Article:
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Journal of Medical Engineering

Volume 2013 (2013), Article ID 418068, 11 pages

http://dx.doi.org/10.1155/2013/418068

## An Adaptive Control Method for Ros-Drill Cellular Microinjector with Low-Resolution Encoder

Department of Mechanical Engineering, ALARM Lab, University of Connecticut, Storrs, CT 06269, USA

Received 14 August 2012; Revised 7 January 2013; Accepted 28 January 2013

Academic Editor: Thomas Boland

Copyright © 2013 Zhenyu Zhang and Nejat Olgac. This is an open access article distributed under the Creative Commons Attribution License, which permits unrestricted use, distribution, and reproduction in any medium, provided the original work is properly cited.

#### Abstract

A novel control methodology which uses a low-resolution encoder is presented for a cellular microinjection technology called the Ros-Drill (rotationally oscillating drill). It is developed primarily for ICSI (intracytoplasmic sperm injection) operations, with the objective of generating a desired oscillatory motion at the tip of a micro glass pipette. It is an inexpensive setup, which creates high-frequency (higher than 500 Hz) and small-amplitude (around 0.2 deg) rotational oscillations at the tip of an injection pipette. These rotational oscillations enable the pipette to drill into cell membranes with minimum biological damage. Such a motion control procedure presents no particular difficulty when it uses sufficiently precise motion sensors. However, size, costs, and accessibility of technology to the hardware components severely constrain the sensory capabilities. Consequently, the control mission and the trajectory tracking are adversely affected. This paper presents two contributions: (a) a dedicated novel adaptive feedback control method to achieve a satisfactory trajectory tracking capability. We demonstrate via experiments that the tracking of the harmonic rotational motion is achieved with desirable fidelity; (b) some important analytical features and related observations associated with the controlled harmonic motion which is created by the low-resolution feedback control structure.

#### 1. Introduction and Motivation

We provide some background on the main task at hand and relevant motivation, before the control methodology is elaborated. ICSI (intracytoplasmic sperm injection) is a broadly utilized technique for artificial fertilization. This procedure is successfully performed in human oocytes as well as other species such as mouse and bovine. First, a holding pipette is used to immobilize an individual oocyte with a slight suction. Then an injection pipette (with outer diameter of about 8 *μ*m), which contains the sperm head to be injected, is forced into the cell. The piercing through the zona layer and the membrane needs to be achieved with minimal biological damage to facilitate rapid healing. A significant amount of research effort has been devoted towards developing microscopic instruments for ICSI from this perspective alone. The most popular procedure at the present is the piezo-assisted ICSI [1]. However, its piercing performance is successful only by using a small mercury droplet in the pipette tip [2, 3]. Without this addition, undesirable lateral oscillations occur at the tip and severely hamper the performance of piercing. Due to high toxicity of mercury, on the other hand, the piezo-assisted ICSI procedure is forbidden in many biological laboratories. In recent years, an improved remedial technology, called rotationally oscillating drill (Ros-Drill), is introduced [4]. This technique shows comparable results to those obtained by the piezo-assisted ICSI process, with one major difference, that Ros-Drill does not have the mercury problem [5].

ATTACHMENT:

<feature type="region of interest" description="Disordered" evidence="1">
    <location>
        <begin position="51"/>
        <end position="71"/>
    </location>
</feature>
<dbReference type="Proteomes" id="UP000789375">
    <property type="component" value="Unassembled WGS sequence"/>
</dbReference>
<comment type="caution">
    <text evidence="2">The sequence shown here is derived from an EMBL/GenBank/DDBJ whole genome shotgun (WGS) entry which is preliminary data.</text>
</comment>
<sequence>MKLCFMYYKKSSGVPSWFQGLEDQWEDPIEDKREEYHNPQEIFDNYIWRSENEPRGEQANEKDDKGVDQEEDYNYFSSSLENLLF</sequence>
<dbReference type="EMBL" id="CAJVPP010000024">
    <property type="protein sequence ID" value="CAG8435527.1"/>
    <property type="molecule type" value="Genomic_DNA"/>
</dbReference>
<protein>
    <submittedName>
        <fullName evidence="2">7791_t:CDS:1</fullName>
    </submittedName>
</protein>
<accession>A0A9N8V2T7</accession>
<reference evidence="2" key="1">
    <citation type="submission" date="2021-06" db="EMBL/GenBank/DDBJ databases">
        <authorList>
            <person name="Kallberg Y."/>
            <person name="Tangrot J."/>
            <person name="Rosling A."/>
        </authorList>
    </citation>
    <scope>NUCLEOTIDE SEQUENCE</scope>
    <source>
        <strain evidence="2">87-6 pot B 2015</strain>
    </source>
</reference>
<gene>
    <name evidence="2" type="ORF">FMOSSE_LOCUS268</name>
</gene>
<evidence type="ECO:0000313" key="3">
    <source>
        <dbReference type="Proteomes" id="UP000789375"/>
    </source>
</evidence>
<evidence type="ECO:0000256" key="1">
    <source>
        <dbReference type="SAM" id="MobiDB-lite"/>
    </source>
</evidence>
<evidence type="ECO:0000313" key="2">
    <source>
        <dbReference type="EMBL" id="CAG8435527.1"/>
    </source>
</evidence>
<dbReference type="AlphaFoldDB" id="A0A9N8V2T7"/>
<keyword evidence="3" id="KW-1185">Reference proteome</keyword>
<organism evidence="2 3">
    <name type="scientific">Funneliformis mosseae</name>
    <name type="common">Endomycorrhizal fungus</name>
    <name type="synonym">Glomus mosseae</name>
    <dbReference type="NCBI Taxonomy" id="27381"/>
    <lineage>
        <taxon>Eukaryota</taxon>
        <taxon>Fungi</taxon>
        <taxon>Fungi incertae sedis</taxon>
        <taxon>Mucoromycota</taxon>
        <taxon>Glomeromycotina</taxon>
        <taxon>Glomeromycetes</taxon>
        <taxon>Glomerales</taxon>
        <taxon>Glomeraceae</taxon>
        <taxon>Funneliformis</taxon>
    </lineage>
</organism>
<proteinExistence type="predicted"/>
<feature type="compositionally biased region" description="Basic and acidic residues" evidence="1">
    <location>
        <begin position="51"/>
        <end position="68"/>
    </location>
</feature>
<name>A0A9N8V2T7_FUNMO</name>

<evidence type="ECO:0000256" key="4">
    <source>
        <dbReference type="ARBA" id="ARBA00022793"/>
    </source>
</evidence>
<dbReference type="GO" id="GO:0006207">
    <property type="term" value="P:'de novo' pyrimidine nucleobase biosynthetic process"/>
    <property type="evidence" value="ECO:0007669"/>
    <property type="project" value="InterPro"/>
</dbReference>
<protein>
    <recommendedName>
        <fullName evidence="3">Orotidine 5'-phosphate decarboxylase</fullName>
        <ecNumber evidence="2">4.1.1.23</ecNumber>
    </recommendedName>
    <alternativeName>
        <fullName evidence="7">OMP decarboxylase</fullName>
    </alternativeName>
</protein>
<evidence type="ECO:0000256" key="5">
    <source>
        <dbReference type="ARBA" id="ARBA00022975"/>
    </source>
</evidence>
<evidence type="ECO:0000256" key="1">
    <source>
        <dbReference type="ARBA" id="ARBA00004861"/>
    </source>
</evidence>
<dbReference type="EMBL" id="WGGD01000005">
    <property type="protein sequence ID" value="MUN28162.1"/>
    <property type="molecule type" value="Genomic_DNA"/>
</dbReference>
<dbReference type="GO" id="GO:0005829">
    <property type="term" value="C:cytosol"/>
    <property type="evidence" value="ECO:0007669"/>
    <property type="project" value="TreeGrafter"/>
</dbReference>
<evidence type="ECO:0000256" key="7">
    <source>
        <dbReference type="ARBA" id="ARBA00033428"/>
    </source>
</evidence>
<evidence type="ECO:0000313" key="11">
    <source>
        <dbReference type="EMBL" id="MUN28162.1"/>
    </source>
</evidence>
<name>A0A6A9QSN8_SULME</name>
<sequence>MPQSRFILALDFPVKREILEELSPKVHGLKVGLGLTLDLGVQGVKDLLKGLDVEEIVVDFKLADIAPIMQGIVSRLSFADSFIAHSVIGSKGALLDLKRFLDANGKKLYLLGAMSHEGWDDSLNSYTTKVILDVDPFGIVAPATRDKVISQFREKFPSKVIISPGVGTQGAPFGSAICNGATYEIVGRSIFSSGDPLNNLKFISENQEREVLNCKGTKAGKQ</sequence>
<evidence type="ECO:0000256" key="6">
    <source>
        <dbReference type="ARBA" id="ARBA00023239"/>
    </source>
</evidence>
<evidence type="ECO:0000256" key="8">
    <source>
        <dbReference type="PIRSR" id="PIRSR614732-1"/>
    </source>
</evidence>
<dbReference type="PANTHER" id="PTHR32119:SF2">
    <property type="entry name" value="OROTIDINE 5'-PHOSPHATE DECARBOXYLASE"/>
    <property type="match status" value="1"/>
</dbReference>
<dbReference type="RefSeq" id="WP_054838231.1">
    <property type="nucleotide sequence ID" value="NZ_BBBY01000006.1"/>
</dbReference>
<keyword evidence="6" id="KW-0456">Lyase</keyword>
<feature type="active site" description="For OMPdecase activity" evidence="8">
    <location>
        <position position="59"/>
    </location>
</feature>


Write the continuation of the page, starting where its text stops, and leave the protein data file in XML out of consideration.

A schematic of the Ros-Drill assembly is shown in Figure 1. The injection pipette is connected to a small-precision micromotor which is controlled to track a desired sinusoidal trajectory: where is the oscillation amplitude (typically around 0.2 deg), and is the frequency (in the range of 500–700 Hz). These selections are based on a simple bandwidth analysis; at this frequency range of external stimuli the cell membrane is not expected to follow the pipette tip motion. The ensuing relative rotational motion between the pipette and the cell membrane creates a clean piercing action, which facilitates the rapid healing of membrane after piercing.

Considerable amount of experimental effort has been invested to demonstrate the validity of Ros-Drill technology [4]. It is shown that the success rate in ICSI by Ros-Drill is comparable to that of piezo-assisted technology, provided that the pipette oscillations are maintained as close as possible to the desired trajectory in (1). Many healthy mouse offspring are produced using the Ros-Drill methodology, as shown in Figure 1(a). These biological tests are conducted by a group of experimentalists from the University of Connecticut and the University of California, Davis, USA. Two outstanding requirements are noted in these experiments towards an acceptable Ros-Drill performance: (i) rotational oscillation to track the harmonic trajectory very closely; (ii) the flexible pipette to be concentric to the rotational axis of Ros-Drill. The later condition is shown to satisfy because of the extreme bending compliance and whirling effects [2, 3]. The condition (i) is the topic of this paper. The smooth variation of the rotational motion in accordance with a harmonic function is the most natural desired trajectory. The contribution of this paper is a proper control law which can serve the objective under severe sensing constraints. Overarching restriction in this study comes from the pricing aspect. In order to make the Ros-Drill accepted by a wide range of IVF clinics, the cost of this automated device must remain within $1500 per copy; otherwise, it would be difficult to compete against the commonly-used but inefficient method adopted by trained ICSI specialists. These conditions set the tone of the key research issues.